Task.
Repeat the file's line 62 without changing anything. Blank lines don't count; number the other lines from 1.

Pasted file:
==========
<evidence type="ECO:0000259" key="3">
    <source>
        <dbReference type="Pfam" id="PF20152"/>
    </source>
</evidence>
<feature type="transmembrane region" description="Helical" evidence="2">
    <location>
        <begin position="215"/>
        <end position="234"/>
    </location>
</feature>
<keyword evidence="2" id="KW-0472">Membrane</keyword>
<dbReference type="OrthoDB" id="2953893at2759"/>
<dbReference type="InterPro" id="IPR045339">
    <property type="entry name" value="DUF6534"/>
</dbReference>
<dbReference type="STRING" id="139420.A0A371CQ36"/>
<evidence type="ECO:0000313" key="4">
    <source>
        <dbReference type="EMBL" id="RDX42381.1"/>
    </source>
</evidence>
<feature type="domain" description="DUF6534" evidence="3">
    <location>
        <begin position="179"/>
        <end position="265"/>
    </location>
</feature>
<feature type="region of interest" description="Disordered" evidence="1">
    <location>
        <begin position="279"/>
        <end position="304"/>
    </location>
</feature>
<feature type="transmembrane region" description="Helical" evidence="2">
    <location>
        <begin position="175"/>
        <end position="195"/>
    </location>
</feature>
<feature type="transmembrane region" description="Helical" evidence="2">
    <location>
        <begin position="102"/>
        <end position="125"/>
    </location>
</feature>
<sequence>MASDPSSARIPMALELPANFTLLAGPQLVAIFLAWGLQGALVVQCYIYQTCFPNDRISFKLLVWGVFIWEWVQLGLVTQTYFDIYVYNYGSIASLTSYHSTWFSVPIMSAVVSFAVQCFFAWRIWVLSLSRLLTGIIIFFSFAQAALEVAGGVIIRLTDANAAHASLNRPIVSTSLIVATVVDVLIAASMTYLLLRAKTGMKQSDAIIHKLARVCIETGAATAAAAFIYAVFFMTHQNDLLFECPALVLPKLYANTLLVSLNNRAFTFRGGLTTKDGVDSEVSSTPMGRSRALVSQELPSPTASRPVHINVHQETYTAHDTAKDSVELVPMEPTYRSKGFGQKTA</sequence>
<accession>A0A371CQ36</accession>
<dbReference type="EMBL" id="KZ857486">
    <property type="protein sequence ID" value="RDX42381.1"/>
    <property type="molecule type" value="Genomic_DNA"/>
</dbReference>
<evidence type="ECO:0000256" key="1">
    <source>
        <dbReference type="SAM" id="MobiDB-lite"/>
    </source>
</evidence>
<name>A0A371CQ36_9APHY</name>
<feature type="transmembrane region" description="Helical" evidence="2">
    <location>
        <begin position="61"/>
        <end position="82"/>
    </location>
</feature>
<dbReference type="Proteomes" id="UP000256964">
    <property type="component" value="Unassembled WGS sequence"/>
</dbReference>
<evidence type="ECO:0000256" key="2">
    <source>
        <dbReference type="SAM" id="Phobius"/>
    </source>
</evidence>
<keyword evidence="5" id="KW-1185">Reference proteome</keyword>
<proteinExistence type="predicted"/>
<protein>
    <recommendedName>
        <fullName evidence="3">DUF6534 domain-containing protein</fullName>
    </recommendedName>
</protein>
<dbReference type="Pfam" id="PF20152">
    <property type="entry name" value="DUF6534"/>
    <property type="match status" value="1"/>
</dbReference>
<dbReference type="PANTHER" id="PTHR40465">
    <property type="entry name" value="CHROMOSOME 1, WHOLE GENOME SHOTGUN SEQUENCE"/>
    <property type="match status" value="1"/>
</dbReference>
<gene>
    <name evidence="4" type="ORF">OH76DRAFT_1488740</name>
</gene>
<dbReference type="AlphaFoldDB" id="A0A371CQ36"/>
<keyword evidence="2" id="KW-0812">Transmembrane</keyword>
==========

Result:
        <end position="82"/>